126. Car optas quod habes. These words must be joined in thought with the clause above: si tibi regnum, etc. In asking his question the poet makes that si emphatic: You say if men allow you to be king; but if your sapiens is every thing, is king, if, in other words, you are already king; -why do you wish for what you have?-The Stoic idea of the Sage, Cicero refers to in de Amic. c. 5; and dwells upon in de Offic, 3. 4. See note above on 1. 97. 127. Chrysippus, who was, next to Zeno, the most eminent of the Stoic philosophers. 129. Hermogenes, a celebrated singer, the same who is referred to in Sat. i., 9, 25; 4, 72; 10, 80; but a different person, as Orelli thinks Kirchner has clearly shown, from the Tigellius, in Sat. i., 2., 3. — 130. Alfenus. Orelli has Alfenius, on the authority of an inscription. Who the person was, is not well established. - 136. Latras; like a dog; a comparison which the poet uses in his raillery, as the Stoics were, as Dillenburger remarks, at least semi cynici, κυνικόι, κυών. - 137. Quadrante. The fourth part of an as, and the smallest piece of Roman coin. The public baths were originally instituted for the poor, and were always intended chiefly for their convenience; hence the low price, a quadrans. See Dict. Antiqq. ander Beths. - 139. Crispinum. See note, Sat. i., 1, 120


In this satire, Hora e defends himself against 'wo classes of his critics. The cao, offended ai the simplicity and grassful negligence of his satires, denied them the name of poems, and indeed to saure itself the name of poetry. The other alleged that be wrote with malignity, and spared not even his personal friends.

The charges were, then, substantially these : that he was no poet, and that he was a malignant satirist. After some pleasant allusions to Lucilius, and to Fannius, an inferior poet of the day, and then to the general dislike of satire, Horace begins his defence at line 38, and replies to the first charge in lines 38-63, and to the second in the remainder of the satire.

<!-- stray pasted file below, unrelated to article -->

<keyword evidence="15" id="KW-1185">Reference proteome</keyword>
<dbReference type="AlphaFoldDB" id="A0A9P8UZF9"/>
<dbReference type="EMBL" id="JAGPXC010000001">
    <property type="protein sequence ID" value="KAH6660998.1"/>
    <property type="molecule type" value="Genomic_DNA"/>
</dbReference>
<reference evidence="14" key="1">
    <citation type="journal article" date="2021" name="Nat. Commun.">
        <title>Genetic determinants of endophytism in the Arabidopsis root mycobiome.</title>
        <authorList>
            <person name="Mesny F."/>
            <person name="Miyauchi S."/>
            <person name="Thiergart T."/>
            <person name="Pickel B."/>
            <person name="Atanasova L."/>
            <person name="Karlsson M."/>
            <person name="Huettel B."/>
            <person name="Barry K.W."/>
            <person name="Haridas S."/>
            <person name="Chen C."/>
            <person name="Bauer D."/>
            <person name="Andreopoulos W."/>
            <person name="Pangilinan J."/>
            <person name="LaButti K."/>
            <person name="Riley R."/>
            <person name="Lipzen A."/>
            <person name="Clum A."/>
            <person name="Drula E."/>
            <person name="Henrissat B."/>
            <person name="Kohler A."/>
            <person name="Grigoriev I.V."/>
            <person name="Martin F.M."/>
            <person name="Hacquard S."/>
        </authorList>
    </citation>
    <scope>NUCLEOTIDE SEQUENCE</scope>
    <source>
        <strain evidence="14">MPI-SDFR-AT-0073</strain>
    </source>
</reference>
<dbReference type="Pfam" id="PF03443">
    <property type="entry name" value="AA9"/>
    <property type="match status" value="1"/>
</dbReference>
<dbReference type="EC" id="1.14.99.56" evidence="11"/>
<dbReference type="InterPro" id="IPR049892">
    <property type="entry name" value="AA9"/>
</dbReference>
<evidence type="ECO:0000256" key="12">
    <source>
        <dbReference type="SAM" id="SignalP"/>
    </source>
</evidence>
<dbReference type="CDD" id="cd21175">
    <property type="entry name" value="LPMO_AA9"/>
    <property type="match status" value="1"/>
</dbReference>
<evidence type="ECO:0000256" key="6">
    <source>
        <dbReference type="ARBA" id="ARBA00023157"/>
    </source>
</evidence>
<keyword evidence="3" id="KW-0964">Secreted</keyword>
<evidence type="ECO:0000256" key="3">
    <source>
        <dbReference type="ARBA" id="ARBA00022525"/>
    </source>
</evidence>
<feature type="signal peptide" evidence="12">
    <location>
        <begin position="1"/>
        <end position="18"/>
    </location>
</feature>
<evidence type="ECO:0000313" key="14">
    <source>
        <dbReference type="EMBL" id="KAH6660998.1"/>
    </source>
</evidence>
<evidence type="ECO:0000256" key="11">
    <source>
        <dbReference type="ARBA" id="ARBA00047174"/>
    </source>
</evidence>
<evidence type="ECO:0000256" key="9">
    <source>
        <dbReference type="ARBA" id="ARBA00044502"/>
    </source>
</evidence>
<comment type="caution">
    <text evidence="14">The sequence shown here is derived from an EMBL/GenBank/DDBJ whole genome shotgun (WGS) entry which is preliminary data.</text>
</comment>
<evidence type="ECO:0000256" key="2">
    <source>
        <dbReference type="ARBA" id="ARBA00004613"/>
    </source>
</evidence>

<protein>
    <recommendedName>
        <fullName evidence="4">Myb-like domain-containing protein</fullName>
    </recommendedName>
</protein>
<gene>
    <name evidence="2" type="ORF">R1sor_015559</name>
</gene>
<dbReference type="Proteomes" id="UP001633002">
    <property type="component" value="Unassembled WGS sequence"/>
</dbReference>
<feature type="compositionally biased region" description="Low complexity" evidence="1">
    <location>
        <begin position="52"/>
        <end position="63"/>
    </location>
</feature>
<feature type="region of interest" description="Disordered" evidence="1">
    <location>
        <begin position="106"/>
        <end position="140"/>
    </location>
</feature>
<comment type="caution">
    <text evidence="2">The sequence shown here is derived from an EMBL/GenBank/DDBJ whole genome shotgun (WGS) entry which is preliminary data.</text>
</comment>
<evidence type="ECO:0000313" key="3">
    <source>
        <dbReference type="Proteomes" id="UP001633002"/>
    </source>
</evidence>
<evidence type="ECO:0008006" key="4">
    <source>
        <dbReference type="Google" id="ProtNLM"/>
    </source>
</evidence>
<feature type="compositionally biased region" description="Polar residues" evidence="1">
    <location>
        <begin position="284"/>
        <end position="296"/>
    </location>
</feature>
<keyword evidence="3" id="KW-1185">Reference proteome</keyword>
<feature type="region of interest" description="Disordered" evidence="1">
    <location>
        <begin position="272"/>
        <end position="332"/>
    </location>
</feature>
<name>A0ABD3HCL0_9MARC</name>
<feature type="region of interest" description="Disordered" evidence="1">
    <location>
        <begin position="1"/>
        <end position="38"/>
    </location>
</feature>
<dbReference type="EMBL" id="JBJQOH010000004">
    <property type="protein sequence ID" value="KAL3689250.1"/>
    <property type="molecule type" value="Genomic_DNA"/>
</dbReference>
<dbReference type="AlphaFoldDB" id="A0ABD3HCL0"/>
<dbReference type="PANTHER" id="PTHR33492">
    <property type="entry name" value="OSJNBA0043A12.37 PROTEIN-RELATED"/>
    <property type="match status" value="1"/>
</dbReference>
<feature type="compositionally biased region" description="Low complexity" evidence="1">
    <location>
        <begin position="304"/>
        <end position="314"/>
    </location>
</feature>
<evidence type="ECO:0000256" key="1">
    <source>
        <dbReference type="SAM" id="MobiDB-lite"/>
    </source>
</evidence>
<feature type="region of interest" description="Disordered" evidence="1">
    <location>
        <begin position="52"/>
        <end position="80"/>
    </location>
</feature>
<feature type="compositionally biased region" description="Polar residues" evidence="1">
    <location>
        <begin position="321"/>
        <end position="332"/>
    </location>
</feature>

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1. Eupolis, etc. These three poets were the masters of the prisca or vetus, comoedia, the old comedy, of the Greeks. Vetus, old, in distinction from the media, middle, and the nova, new. The Old Comedy, in its freedom in ridiculing the men and events of the day, and in intro ducing living persons by name, was in its nature like the Roman Satire, and the Satire of modern times. Hence its mention here.—See note on Ars. Poet. 281-284.- -6. Omnis ; i. e. entirely, expressing the resemblance between Lucilius and the writers of the Greek comedy. Lucilius was the first Roman poet who wrote in the regular satire. He was born at Suessa, B. C. 148.- - 7.. Mutatis, etc. The Greek comedy was written in iambic verse; Lucilius wrote mostly in hexameters, sometimes in iambic and trochaic verse. - 10. Ut magnam. As if (it were) a great thing. -Stans, etc., i. e. “without changing his position, a figure taken from the plays of boys or the feats of tumblers.” Keightley, from Orelli. - 11. Cum; the causal particle, since; the image from a muddy stream. 14. Crispinus; who thinks every thing depends upon facility in writing. See note, Sat. i., 1, 120.-Minimo; the lowest; or, as we say of one who challenges, at the largest odds, e. g. a hundred to one. — - 19. Follibus. He compares a tumid style with the puffing and blowing of a blacksmith's bellows. -21, 22. Ultro-imagine. Some suppose that these words mean, that the writings and bust of Fannius had been deposited in the public library; but Franke's explanation is simpler and nearer the text, that the friends of Fannius had brought him capsae for his poems; and also a bust for himself. Ultro, literally of their own accord; the things were brought without solicitation on the part of Fannius. The capsa, like the scrinium, in Sat. i., 1, 120, was a wooden case, with loculi, compartments, designed to kold books, writings, or other things. See Dict. Antiqq., also Biblio theca Sacra, vol. iii., pp. 227, 228.- - 23. Timentis. Agrees with mei, implied in mea. - 24. Utpote, etc. “By attraction for-quippe cum plures culpari digni sint.” Orelli. 25—38, Quemvis, etc. The poet dow illustrates the plures culpari dignos, and shows who they are that